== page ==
August 22nd, 2013
Expert Perspective: Remote Ischemic Preconditioning for CABG
Dr. Zhe Zheng and Dr. Shengshou Hu, of Fu Wai Hospital in Beijing, discuss findings from a randomized trial, conducted in Germany and published in the Lancet, of remote ischemic preconditioning before coronary artery bypass graft surgery. (See CardioExchange’s news coverage here.)
THE LANCET STUDY
Thielmann and colleagues randomized 329 patients with triplevessel CAD undergoing elective, isolated first-time CABG to receive remote ischemic preconditoning (rIPC; consisting of 3 cycles of inflation of a blood-pressure cuff for 5 minutes, followed by 5 minutes of reperfusion) or no preconditioning. The rIPC group had significantly lower serum cardiac troponin I (cTnI) levels in the first 72 hours after CABG. Clinical benefits were not evident at 30 days, but rIPC was associated with significantly lower rates of MI and all-cause mortality at 1 year. The rIPC group’s hazard ratio for 1-year all-cause mortality, compared with the control group, was 0.27 (95% CI, 0.08–0.98; P=0.046).
Reperfusion injury may be an important therapeutic target for improving clinical outcomes after acute myocardial infarction or open-heart surgery. Ischemic preconditioning, whereby the heart is subjected to brief cycles of ischemia and reperfusion, may help to limit damage from acute ischemia and reperfusion injury.First reported by Murry and colleagues in a dog model, ischemic preconditioning was then replicated in multiple in-vivo models. Mediators and pathways such as transcription factors, oxidative stress, humoral factors, neuronal communication, and systemic-inflammatory or apoptosis responses may interact dynamically in ischemic preconditioning, although the precise mechanisms are not yet clear.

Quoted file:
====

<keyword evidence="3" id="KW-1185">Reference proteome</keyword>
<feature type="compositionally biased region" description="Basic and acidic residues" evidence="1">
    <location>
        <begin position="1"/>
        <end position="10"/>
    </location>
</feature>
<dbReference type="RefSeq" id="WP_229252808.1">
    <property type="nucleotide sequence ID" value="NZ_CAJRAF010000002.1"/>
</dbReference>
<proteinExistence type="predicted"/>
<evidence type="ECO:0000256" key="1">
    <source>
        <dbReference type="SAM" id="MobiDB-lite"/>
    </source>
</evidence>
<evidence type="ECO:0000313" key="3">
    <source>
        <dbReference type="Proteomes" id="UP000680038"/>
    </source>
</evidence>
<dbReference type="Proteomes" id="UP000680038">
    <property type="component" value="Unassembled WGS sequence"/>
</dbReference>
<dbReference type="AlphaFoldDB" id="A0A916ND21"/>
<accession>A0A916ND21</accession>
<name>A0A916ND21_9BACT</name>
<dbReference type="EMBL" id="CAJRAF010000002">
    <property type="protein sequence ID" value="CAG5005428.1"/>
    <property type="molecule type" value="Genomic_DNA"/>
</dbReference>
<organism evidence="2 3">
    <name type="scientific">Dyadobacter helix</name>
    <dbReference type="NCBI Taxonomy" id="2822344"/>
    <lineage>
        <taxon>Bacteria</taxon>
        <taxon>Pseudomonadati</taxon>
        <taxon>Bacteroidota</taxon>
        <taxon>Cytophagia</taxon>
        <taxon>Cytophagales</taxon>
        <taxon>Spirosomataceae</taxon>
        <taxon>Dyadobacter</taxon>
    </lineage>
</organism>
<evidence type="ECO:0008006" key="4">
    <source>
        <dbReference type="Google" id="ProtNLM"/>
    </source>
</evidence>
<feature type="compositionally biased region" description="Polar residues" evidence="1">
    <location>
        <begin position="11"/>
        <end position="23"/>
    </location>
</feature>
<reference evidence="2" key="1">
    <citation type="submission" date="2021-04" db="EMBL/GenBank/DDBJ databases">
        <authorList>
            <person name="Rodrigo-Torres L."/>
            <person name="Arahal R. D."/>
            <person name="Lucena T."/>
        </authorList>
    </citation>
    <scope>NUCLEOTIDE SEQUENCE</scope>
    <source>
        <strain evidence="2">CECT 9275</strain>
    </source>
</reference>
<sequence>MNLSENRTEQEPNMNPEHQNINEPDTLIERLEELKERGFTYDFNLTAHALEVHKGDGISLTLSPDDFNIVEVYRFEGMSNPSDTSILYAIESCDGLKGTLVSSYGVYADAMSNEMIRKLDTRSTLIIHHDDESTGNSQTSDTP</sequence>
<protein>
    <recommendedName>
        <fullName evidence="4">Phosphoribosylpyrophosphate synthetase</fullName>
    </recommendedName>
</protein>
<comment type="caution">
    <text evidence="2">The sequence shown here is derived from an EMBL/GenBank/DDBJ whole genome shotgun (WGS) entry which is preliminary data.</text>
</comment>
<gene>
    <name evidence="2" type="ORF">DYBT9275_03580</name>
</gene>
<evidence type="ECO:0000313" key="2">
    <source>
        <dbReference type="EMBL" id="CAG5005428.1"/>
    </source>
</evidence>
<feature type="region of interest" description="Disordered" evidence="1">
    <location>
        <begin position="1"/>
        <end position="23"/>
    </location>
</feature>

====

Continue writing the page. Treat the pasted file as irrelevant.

Clinical application of ischemic preconditioning has been restricted to certain cardiovascular surgical procedures, primarily operations in which the ischemic period is predictable. In the past decade, randomized controlled trials of the effects of rIPC have had variable results (e.g., J Am Coll Cardiol 2006, 47:2277; Circulation 2007, 116:I-98; Heart 2009, 95:1567; J Thorac Cardiovasc Surg 2012, 144:178; and J Thorac Cadiovasc Surg 2013, in press). Postoperative cTnI levels, creatine kinase-MB levels, and inotropic requirements during the initial days after surgery have been identified as markers of myocardial protection, but the evidence on mortality and prognostic factors is extremely limited. Besides, this simple and safe technique has rarely been used during CABG, at least outside the context of research.
The study by Thielmann and colleagues provides useful perspective for further study, and even clinical application, of rIPC. Their intentiontotreat and perprotocol analyses both confirm the protective benefits. We know that the trial participants were low-risk patients, and the authors openly state the study’s limitations (single center, endpoints not intuitively related to cardioprotection, small number of secondary endpoints, etc.).
Notably, however, differences in study protocols, potentially confounding comorbidities, and surgical procedures might be responsible for inconsistent findings across the various published trials. For example, previously reported strategies for rIPC vary in the duration for cycles of ischemia and reperfusion (1, 5, or 10 minutes), as well as locations in the left upper arm, the right forearm, the lower limb, or the common iliac artery (according to the types of surgery and patient groups).
The findings from Thielmann and colleagues are certainly noteworthy, even though trigger mechanisms and possible pathways must be explored in further studies. Larger trials also will need to test the effectiveness of rIPC in surgical revascularization settings and in patients with comorbidities that affect tolerance of ischemia–reperfusion.
JOIN THE DISCUSSION
What’s your view on remote ischemic preconditioning, in light of findings from the trial in Germany and analysis from Dr. Zheng and Dr. Hu?